Eagle Ray, towed to Algeciras

The Eagle Ray was towed to Algeciras and searched.

30-04-2021Policia Nacional

Two Russians have been sentenced to five years each for smuggling eight tonnes of hashish into Spain on a yacht that had set sail from Mallorca.

On Friday, the two, aged 40 and 49, pleaded guilty at a Palma court appearance via videoconference from Algeciras. They have also been fined 15 million euros. Once half the sentence has been served, they will be expelled from Spanish territory for ten years.

In September 2020, the two received the Eagle Ray yacht in Mallorca. Flying a UK flag, it was in the name of a Czech citizen. In reality, it was owned by a drugs trafficking criminal organisation which had recruited the two Russians.

The Eagle Ray left Mallorca on September 17. It was bound for Morocco's Atlantic coast, where unknown persons from the organisation delivered the drugs to them. On September 24, a joint operation was carried out. Agents from Customs Surveillance and officers from the National Police had been given authorisation from the UK to board the vessel once it was in Spanish waters. The yacht was towed to Algeciras, where it was searched.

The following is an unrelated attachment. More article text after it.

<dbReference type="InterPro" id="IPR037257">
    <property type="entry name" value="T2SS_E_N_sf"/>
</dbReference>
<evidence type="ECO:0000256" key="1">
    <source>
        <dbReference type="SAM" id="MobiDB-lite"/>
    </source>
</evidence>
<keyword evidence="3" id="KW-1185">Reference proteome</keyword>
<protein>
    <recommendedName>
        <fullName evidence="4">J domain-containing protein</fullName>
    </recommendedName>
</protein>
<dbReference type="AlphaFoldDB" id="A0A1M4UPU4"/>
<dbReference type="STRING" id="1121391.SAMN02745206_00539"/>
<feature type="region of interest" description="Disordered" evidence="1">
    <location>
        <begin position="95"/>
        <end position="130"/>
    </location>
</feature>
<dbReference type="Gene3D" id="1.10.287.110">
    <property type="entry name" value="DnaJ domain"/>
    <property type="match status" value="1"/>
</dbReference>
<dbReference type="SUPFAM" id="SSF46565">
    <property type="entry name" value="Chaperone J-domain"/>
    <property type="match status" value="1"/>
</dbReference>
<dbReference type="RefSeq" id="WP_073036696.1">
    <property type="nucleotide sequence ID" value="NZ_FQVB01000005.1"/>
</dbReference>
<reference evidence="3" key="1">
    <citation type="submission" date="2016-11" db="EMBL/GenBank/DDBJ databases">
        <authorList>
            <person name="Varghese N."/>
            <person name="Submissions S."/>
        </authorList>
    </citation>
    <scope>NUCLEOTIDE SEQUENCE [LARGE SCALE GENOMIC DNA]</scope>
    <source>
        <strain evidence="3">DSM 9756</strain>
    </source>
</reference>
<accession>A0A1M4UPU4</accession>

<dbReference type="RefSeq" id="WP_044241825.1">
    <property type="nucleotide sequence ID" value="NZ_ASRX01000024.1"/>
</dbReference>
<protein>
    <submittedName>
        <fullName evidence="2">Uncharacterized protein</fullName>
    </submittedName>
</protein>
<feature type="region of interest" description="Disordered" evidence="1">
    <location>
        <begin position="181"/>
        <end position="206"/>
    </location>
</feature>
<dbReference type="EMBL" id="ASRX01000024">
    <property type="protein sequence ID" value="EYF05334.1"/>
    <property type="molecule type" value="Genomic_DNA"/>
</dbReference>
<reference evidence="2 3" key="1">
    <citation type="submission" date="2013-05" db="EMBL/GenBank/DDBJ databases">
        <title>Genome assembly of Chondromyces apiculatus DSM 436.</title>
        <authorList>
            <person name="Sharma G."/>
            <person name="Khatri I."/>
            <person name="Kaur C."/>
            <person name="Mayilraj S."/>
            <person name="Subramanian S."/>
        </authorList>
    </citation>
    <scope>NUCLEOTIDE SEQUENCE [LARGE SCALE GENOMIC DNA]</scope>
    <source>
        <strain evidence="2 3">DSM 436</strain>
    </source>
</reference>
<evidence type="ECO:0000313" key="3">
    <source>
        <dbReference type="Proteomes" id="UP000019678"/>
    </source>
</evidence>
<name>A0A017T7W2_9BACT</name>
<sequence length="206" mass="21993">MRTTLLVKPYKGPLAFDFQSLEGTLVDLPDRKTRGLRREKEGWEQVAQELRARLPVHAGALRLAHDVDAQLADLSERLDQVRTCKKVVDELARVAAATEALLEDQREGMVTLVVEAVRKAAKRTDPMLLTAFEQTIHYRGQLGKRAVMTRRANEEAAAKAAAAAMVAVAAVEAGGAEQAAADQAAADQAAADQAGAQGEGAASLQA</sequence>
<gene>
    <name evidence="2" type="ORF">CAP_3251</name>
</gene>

The enormous stash was in 305 bales with a combined weight of eight tonnes. The drugs were destined for sale in Europe by the organisation that had hired the two Russians. As well as the haul of drugs, officers seized five phones, two tablets, a hard drive, two GPS devices and 800 euros cash.

Operation Goleta-Gratil was led by Customs Surveillance in Mallorca and resulted in the interception of five boats and the seizure of 25 tonnes of drugs. Four of the vessels were seized by Customs Surveillance boats; the fifth by a Navy Maritime Action boat. Twenty-five people were arrested. It was the largest operation against the trafficking of hashish in Spain.

Inspector Joaquín Molina of the National Police's narcotics squad explains that Mallorca was used as a logistics point. "They awaited instructions to distribute drugs to the rest of the world. It was a waiting point." Ernesto Carvajal, head of the Customs Surveillance operational unit, says that the most critical moment was when the Eagle Ray was boarded. "Our men risked their lives."

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